Barndominiums and modular homes seem similar at first glance. However, when it comes to building your dream home, finding the right solution is paramount.
The main difference between a barndominium and a modular home is the construction type.
Barndos are custom houses that can be repurposed barns or built from scratch. New constructions are built on-site, and ready-made modules are rarely employed.
Modular homes come ready-made and all you have to do is to assemble them.
Each construction type comes with its own pros and cons.
The table below shows a quick comparison between barndominiums vs. modular homes:
|Fewer financing options
|More financing options
What Is A Barndominium?
A barndominium is a type of residential structure that combines living quarters with a barn, workshop, or storage space.
The term is derived from the combination of the words “barn” and “condominium.”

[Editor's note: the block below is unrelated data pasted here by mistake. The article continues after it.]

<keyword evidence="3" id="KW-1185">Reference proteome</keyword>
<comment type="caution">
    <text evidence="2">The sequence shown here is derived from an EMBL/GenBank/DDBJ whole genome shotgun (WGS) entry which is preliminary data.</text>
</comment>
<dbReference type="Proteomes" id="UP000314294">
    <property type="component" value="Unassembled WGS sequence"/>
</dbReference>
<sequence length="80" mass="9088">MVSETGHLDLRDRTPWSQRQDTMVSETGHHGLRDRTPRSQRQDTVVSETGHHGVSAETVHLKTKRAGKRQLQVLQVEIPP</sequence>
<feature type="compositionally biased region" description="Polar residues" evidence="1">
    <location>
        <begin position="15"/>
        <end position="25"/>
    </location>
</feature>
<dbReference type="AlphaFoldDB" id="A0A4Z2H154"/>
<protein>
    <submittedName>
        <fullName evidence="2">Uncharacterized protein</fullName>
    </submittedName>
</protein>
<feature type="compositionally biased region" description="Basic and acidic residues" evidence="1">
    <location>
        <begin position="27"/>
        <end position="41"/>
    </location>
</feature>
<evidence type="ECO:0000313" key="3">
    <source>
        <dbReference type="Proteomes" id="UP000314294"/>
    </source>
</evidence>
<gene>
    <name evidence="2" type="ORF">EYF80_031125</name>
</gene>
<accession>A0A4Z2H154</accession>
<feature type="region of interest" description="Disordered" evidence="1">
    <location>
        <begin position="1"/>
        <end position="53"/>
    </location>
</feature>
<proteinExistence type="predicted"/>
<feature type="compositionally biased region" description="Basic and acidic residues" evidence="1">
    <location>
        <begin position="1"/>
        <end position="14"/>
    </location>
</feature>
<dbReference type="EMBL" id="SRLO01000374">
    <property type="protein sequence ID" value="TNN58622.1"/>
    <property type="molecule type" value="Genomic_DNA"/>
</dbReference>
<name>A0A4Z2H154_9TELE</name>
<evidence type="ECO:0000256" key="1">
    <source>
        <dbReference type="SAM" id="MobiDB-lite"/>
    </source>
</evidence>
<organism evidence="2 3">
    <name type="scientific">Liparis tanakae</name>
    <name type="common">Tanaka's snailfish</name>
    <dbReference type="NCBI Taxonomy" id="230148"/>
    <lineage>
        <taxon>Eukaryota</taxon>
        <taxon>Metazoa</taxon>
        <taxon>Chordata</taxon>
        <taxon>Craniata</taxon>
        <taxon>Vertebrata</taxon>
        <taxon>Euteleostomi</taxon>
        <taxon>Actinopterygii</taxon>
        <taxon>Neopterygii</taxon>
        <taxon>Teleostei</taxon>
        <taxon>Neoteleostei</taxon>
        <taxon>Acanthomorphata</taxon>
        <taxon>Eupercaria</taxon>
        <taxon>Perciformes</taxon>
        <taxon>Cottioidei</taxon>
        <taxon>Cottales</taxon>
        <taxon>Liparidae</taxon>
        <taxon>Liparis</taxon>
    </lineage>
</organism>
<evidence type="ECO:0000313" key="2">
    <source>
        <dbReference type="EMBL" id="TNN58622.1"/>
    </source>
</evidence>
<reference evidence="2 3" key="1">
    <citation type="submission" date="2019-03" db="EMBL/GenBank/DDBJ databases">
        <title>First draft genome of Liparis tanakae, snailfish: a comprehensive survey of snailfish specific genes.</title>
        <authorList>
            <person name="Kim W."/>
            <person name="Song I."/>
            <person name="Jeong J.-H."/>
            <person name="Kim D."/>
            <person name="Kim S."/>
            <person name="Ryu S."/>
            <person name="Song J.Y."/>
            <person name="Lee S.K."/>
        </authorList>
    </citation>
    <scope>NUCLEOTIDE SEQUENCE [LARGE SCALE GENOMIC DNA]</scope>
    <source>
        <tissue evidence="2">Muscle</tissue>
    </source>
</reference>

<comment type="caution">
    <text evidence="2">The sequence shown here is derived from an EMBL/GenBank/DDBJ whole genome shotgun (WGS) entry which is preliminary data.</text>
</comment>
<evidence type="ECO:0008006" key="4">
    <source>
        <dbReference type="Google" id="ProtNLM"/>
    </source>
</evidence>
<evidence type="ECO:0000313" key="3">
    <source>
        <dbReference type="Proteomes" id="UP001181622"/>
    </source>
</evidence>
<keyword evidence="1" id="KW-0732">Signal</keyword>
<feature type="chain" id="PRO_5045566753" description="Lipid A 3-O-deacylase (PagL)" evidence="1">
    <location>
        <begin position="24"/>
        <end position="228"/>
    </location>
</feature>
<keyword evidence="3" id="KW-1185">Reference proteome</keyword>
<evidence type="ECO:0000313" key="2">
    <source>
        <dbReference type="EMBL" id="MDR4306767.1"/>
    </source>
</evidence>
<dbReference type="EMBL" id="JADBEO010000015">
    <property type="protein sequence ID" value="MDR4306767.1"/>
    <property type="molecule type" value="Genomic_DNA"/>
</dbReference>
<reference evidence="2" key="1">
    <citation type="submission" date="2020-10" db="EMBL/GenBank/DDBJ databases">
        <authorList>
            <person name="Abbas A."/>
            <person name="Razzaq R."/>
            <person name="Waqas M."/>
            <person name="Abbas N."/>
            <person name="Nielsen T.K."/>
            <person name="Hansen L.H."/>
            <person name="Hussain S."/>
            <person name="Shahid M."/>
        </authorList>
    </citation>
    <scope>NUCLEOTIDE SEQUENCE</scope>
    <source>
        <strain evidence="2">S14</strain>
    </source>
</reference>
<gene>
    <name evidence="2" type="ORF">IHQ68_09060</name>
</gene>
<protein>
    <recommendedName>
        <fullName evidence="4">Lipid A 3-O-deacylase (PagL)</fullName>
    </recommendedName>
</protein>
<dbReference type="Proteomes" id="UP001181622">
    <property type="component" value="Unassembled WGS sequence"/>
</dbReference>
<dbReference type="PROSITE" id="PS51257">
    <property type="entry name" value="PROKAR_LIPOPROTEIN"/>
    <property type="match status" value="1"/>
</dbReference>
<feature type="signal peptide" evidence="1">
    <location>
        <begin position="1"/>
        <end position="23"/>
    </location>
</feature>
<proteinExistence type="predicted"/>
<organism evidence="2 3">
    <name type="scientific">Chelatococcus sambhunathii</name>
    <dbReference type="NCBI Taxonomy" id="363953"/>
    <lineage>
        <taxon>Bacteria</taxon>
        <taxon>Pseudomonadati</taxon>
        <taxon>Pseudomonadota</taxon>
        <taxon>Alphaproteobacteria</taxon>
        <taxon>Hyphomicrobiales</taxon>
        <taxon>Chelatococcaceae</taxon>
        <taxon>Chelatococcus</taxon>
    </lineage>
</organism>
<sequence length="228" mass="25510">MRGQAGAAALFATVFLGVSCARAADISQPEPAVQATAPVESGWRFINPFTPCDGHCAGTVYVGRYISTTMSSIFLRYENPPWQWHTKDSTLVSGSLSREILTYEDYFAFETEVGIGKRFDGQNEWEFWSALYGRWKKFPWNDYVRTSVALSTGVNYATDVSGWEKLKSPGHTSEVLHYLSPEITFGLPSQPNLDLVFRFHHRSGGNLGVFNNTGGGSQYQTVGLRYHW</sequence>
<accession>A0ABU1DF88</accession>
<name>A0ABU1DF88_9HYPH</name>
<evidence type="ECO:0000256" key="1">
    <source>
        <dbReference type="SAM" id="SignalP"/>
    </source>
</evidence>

These homes are typically built with a steel frame and a metal exterior, giving them a barn-like appearance but with modern amenities and comforts.
The main advantage is the high degree of flexibility in terms of design and layout that these structures offer.
Barndos often feature open-concept living spaces and can easily accommodate both residential and commercial functions, such as workshops, garages, or stables for horses and livestock.
Barndominiums have gained popularity in recent years due to their durability, energy efficiency, and versatile usage options.